The Florida Education Technology Conference (FETC) was March 22-24 in Orlando, Florida. Although I was not in attendance, there are many resources on the Web from the conference. First, a few bloggers have written about the conference. You can visit their blog posts through Technorati that are tagged FETC2006 or do a Technorati search for FETC. Secondly, conference-goers have uploaded photos to Flickr and tagged them FETC2006. There are a few pages worth of photographs to view. Finally, the FETC website has Virtual Handouts from presentations that provided handout material. I've gone through the handouts that have to do with handheld computing:
Integrating Handhelds Across the CurriculumTag: fetc2006
Ines Schmook, Michelle Phillips, and Kelly Jordan presented motivating techniques to use handhelds in math, reading, language arts, spelling, writing, and science that they use at Spring Lake Elementary. They have made available a brochure about their use of handhelds. A brochure is a great idea to share your vision of computing with staff, parents, and the community. Also, they have a handout in Word with teacher resource books, useful websites, their usage agreement.
A Beginner's Guide to a Handheld Classroom
Barb Preziosi, Patricia Donovan, and Rhonda Drum presented practical advice based on their experiences with handheld computers at Sebastia Elementary School. Barb's fourth grade class webpage has many photos of students using handhelds. She has also posted some Excel files she referred to in the FETC presentation, including a Handheld Error Log, a summary of the errors Barb's fourth graders experienced, and a Synch Log. Barb has been blogging about her use of handhelds with students since September 2004 in her Handheld Reality Year 1 blog. Be sure to read her recent posts FETC 2006 Our First Day and FETC 2006 in Orlando, FL.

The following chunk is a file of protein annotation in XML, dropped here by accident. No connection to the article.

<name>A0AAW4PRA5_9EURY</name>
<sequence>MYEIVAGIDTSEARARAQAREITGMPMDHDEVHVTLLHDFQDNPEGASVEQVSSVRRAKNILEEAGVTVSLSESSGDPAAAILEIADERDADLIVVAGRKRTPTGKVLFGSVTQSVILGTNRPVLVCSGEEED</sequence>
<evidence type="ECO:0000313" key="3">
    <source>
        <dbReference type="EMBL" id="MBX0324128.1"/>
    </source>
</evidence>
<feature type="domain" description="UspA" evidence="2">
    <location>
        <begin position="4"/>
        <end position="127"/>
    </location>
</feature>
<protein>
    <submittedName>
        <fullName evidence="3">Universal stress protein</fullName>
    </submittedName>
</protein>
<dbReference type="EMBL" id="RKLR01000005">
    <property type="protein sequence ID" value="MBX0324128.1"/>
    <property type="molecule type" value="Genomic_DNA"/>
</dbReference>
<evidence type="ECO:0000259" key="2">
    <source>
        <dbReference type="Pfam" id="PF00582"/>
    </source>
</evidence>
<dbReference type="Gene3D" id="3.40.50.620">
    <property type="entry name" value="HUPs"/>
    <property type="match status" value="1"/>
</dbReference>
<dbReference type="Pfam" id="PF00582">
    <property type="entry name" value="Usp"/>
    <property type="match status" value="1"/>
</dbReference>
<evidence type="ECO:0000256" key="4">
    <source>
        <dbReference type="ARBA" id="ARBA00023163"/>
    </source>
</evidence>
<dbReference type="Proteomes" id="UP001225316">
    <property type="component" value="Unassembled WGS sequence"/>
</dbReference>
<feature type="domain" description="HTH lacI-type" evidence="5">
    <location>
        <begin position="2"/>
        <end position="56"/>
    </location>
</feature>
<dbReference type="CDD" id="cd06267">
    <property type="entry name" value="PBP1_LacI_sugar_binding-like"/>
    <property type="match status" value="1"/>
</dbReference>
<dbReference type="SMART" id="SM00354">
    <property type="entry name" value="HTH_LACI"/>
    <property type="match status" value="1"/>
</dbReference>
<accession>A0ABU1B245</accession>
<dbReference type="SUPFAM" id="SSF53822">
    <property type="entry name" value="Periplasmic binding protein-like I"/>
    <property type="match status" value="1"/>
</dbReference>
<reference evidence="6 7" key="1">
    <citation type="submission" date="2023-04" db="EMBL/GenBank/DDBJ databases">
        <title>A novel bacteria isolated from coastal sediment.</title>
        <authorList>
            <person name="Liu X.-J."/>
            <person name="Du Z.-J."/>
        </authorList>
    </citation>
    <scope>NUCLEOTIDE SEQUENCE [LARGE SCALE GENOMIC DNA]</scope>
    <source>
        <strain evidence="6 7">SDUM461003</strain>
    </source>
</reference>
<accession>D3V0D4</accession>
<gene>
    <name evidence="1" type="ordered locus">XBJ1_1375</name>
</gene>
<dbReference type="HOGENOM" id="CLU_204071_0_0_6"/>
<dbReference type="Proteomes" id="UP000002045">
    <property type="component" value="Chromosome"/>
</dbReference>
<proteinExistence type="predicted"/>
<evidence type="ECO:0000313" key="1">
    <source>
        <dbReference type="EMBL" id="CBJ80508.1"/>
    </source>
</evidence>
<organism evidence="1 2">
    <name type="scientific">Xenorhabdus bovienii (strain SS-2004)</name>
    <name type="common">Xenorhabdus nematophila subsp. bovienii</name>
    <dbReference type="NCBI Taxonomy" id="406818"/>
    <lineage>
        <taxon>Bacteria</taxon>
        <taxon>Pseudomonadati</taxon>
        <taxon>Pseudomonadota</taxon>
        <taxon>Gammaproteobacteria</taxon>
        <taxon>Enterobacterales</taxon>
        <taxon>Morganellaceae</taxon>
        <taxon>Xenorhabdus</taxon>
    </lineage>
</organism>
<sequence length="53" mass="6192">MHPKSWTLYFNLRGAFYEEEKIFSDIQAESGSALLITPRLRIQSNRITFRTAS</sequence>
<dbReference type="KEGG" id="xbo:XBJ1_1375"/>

504 Meets PDA: Helping Students Become Organized, Productive and Successful Citizens
Anthony Cooley, a technology specialist for the Florida Diagnostic & Learning Resource System, presented a case study about using a handheld with Blake, a gifted high school student who has Dysgraphia. Blake did not qualify for special education services. But, since he's a student with a physical or mental impairment, he is eligible for accommodations under Section 504 of the Rehabilitation Act. One of Blake's accommodations was the use of a Palm Tungsten T3 and keyboard. He was able to make "incredible gains in productivity, note-taking, and organizational skills" with his handheld and keyboard. Anthony has put together an informative handout of his presentation. Anthony also has an FETC Followup blog for his presentation. He poses questions to the conference session audience. Unfortunately, as of this writing, no one has added comments to the blog. Of course, if you have something to offer or a question for Anthony, I suggest posting a comment on his FETC Followup blog.